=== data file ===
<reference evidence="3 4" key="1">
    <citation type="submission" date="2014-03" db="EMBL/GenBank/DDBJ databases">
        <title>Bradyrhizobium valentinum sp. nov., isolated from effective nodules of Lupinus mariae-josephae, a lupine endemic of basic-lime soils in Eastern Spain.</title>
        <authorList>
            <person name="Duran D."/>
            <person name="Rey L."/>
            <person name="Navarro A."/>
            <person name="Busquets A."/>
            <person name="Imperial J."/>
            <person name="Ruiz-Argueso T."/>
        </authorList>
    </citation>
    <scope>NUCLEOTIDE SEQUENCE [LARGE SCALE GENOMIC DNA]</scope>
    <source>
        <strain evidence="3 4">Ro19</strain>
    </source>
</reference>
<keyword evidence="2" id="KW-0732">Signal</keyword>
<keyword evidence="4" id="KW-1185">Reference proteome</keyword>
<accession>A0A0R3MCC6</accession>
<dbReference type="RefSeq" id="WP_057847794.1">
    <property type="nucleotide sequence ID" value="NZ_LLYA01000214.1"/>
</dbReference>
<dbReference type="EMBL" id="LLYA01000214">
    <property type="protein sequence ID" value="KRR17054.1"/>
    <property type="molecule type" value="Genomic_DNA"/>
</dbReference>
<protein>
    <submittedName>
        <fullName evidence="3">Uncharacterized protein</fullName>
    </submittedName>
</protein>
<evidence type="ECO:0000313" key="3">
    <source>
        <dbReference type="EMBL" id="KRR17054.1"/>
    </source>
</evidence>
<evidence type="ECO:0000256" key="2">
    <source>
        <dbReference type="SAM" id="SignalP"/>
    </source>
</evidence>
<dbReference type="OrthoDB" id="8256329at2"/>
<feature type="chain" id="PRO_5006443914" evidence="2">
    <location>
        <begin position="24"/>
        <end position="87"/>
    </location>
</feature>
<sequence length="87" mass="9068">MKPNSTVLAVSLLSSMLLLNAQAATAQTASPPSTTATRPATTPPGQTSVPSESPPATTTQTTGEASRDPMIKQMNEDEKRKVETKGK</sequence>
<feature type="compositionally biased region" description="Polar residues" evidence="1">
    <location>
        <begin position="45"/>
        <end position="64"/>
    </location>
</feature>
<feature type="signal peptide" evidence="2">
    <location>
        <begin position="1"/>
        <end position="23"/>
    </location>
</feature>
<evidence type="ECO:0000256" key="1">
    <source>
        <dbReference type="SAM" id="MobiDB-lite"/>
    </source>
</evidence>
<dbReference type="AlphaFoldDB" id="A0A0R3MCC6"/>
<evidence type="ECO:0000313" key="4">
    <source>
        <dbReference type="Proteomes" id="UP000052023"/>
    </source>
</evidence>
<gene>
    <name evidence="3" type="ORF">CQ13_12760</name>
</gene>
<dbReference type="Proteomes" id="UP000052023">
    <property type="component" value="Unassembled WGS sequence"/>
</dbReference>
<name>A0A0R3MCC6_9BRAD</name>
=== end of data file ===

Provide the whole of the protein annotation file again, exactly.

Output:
<reference evidence="3 4" key="1">
    <citation type="submission" date="2014-03" db="EMBL/GenBank/DDBJ databases">
        <title>Bradyrhizobium valentinum sp. nov., isolated from effective nodules of Lupinus mariae-josephae, a lupine endemic of basic-lime soils in Eastern Spain.</title>
        <authorList>
            <person name="Duran D."/>
            <person name="Rey L."/>
            <person name="Navarro A."/>
            <person name="Busquets A."/>
            <person name="Imperial J."/>
            <person name="Ruiz-Argueso T."/>
        </authorList>
    </citation>
    <scope>NUCLEOTIDE SEQUENCE [LARGE SCALE GENOMIC DNA]</scope>
    <source>
        <strain evidence="3 4">Ro19</strain>
    </source>
</reference>
<keyword evidence="2" id="KW-0732">Signal</keyword>
<keyword evidence="4" id="KW-1185">Reference proteome</keyword>
<accession>A0A0R3MCC6</accession>
<dbReference type="RefSeq" id="WP_057847794.1">
    <property type="nucleotide sequence ID" value="NZ_LLYA01000214.1"/>
</dbReference>
<dbReference type="EMBL" id="LLYA01000214">
    <property type="protein sequence ID" value="KRR17054.1"/>
    <property type="molecule type" value="Genomic_DNA"/>
</dbReference>
<protein>
    <submittedName>
        <fullName evidence="3">Uncharacterized protein</fullName>
    </submittedName>
</protein>
<evidence type="ECO:0000313" key="3">
    <source>
        <dbReference type="EMBL" id="KRR17054.1"/>
    </source>
</evidence>
<evidence type="ECO:0000256" key="2">
    <source>
        <dbReference type="SAM" id="SignalP"/>
    </source>
</evidence>
<dbReference type="OrthoDB" id="8256329at2"/>
<feature type="chain" id="PRO_5006443914" evidence="2">
    <location>
        <begin position="24"/>
        <end position="87"/>
    </location>
</feature>
<sequence length="87" mass="9068">MKPNSTVLAVSLLSSMLLLNAQAATAQTASPPSTTATRPATTPPGQTSVPSESPPATTTQTTGEASRDPMIKQMNEDEKRKVETKGK</sequence>
<feature type="compositionally biased region" description="Polar residues" evidence="1">
    <location>
        <begin position="45"/>
        <end position="64"/>
    </location>
</feature>
<feature type="signal peptide" evidence="2">
    <location>
        <begin position="1"/>
        <end position="23"/>
    </location>
</feature>
<evidence type="ECO:0000256" key="1">
    <source>
        <dbReference type="SAM" id="MobiDB-lite"/>
    </source>
</evidence>
<dbReference type="AlphaFoldDB" id="A0A0R3MCC6"/>
<evidence type="ECO:0000313" key="4">
    <source>
        <dbReference type="Proteomes" id="UP000052023"/>
    </source>
</evidence>
<gene>
    <name evidence="3" type="ORF">CQ13_12760</name>
</gene>
<dbReference type="Proteomes" id="UP000052023">
    <property type="component" value="Unassembled WGS sequence"/>
</dbReference>
<name>A0A0R3MCC6_9BRAD</name>